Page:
2. You either know or you don’t!! I know all, but I sometimes forget that I know all until I have faith in the fact that I know all!! Do I believe what I have just said?? Hmmm

  3. I’ve read some interesting stuff about the ‘Council of Nicaea’. Need to read a bit more before I make my own decisions. As usual a very insightful post Viv.

  4. I am all at odds with everybody here, I think. Maybe coz I trained as a scientist, way back when. Naturally, scientists are into the debate about god/godess/gods uzw. Now in the Gospel according to science [grins] …
    Vivs (quote of OED) definitions were:
    BELIEVE: accept as true; as speaking truth; think; suppose.
    BELIEVE IN: have faith in the existence of; feel sure of the worth of
    FAITH: reliance, trust: belief in religious doctrine; loyalty, sincerity
    KNOW: have in one’s mind or memory; feel certain; recognise; be familair with; understand

    ..and , I think I can say, most scientists would go along with these, being very keen to emphasise the the difference between “believe” and “believe in”. They would, I think, say they “know” eg. that at a standard pressure, water will boil at 100C. They “Believe” that this is true everywhere in the Universe ( and would stack their pensions on it) but they don’t know it for a fact. They don’t tend to “believe in” facts. There is a tendency to substitute “believe in” for the word “faith”. So they build a satellite and launch it into space “believing in” the universality of the Laws of gravity i.e. elsewhere than on earth. See they are not believing (or otherwise) “in” the fact of gravity only “in” the intangible thing called its “universality”.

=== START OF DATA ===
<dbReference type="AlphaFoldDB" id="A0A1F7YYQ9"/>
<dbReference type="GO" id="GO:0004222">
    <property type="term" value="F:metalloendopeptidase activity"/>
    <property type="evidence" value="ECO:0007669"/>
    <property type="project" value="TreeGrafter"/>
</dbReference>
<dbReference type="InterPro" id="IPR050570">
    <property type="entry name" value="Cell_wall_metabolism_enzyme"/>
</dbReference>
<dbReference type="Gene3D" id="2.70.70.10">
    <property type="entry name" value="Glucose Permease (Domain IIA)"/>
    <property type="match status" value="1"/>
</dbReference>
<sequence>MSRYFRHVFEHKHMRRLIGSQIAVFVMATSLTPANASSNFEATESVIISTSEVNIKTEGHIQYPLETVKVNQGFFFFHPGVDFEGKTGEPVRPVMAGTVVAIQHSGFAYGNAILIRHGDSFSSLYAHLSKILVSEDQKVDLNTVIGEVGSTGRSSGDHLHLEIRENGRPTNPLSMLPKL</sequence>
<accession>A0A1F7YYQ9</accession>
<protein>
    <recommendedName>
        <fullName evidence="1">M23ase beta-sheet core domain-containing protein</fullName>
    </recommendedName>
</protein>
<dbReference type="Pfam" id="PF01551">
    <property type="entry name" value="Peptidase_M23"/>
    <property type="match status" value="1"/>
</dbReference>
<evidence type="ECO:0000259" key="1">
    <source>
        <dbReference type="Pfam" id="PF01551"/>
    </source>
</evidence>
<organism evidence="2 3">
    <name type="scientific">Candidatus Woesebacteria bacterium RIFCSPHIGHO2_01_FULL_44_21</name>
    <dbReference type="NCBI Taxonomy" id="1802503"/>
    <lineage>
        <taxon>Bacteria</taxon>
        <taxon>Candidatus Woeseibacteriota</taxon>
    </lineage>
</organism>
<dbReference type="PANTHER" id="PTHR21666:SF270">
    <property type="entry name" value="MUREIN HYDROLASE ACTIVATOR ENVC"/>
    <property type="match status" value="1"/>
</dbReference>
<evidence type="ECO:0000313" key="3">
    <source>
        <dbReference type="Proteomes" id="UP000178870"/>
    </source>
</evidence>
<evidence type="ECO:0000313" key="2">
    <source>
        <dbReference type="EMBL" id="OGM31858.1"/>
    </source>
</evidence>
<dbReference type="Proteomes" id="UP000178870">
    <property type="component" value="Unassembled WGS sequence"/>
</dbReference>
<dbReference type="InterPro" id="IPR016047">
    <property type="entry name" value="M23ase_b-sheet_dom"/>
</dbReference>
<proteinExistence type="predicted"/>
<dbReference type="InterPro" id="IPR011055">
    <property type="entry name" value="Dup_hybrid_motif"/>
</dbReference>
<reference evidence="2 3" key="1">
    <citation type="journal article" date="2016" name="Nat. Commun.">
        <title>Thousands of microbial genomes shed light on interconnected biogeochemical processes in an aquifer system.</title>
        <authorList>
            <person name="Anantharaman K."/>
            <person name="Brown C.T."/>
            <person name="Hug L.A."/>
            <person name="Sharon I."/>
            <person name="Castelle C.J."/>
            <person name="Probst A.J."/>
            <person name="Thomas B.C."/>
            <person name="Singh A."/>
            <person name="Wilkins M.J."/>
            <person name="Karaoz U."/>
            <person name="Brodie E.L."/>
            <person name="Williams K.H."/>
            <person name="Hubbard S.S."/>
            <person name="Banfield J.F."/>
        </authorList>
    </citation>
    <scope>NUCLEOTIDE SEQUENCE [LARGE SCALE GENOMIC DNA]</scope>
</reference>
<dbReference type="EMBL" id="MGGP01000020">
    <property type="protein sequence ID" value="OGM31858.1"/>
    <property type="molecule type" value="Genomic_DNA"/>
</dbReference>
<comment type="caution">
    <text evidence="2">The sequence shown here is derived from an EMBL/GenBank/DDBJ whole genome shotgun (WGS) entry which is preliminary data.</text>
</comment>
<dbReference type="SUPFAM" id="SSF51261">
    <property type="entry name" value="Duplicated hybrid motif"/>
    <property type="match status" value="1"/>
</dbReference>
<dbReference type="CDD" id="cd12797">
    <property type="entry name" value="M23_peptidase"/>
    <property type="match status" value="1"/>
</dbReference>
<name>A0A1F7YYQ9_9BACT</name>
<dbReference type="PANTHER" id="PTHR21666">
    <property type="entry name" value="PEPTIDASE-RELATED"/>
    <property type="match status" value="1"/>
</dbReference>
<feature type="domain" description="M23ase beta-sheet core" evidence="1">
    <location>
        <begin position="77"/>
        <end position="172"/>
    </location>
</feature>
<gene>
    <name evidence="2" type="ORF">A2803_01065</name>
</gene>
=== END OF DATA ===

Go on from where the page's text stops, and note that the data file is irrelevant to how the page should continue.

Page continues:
Faith involves a “leap” as Kierkegaard says. You can “believe in” God, but the scientists would jump up and down if you say “I believe in the existence of God” because that requires factual evidence. Just like the satellite builder, you have looked at a number of facts and you have made a leap of faith. Note that, to the scientist and to Kierkegaard, the phrase “leap of faith” isn’t a change in your intellectual position, it is rooted in action based on a decision.: “I have faith in God, therefore I will …”
    But I was a scientist and we are renowned for talking nonsense (a la Richard Dawkins) and dressing it up in equations ….

  5. Pingback: Oh ye of little faith ~ Doubting Thomasina faces immense changes « Zen and the art of tightrope walking